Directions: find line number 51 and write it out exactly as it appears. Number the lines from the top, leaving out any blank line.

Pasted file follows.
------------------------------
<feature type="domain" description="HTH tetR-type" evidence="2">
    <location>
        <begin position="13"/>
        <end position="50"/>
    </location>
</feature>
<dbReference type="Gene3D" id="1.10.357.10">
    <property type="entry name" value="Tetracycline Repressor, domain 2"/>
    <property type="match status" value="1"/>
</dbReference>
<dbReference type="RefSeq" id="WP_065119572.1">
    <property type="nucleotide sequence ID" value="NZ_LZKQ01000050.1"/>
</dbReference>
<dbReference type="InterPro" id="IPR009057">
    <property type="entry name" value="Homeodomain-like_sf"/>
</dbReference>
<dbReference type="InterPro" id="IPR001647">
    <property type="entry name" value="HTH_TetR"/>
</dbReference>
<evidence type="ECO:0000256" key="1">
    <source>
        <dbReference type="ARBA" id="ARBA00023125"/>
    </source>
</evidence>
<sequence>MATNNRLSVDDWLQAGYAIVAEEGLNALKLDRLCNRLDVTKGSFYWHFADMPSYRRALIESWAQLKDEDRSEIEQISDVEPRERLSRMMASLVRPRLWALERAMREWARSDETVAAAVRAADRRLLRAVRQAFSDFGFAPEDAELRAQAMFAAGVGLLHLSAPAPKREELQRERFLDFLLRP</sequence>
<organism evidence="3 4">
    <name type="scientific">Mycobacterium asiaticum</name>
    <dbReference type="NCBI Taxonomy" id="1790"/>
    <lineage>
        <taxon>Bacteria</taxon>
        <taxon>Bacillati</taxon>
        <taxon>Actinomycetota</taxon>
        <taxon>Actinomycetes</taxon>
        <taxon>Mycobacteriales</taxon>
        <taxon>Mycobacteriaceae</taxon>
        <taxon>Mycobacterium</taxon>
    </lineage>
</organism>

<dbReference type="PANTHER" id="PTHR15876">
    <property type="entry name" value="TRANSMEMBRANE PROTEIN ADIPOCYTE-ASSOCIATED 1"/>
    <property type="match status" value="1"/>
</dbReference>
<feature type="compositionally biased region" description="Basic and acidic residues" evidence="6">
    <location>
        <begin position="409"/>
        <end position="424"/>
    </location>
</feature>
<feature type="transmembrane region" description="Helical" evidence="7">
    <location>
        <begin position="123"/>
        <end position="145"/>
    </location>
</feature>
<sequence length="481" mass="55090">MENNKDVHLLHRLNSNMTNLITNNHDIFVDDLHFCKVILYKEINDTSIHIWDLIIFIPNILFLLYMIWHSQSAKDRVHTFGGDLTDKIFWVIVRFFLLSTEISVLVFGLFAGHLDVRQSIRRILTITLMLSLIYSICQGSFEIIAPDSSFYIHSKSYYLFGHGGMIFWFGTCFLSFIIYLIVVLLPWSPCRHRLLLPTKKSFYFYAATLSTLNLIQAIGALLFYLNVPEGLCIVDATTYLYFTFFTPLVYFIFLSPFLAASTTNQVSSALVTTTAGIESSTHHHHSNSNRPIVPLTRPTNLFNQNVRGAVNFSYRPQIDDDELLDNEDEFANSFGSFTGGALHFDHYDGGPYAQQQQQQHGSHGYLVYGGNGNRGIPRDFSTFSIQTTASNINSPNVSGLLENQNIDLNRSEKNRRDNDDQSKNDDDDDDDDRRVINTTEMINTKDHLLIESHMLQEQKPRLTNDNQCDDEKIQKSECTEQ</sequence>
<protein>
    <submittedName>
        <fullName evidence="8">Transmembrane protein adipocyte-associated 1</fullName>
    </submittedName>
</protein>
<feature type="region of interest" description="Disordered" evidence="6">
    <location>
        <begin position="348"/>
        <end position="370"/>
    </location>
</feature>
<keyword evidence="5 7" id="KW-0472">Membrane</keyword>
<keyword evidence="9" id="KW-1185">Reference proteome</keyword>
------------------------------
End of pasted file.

        <begin position="123"/>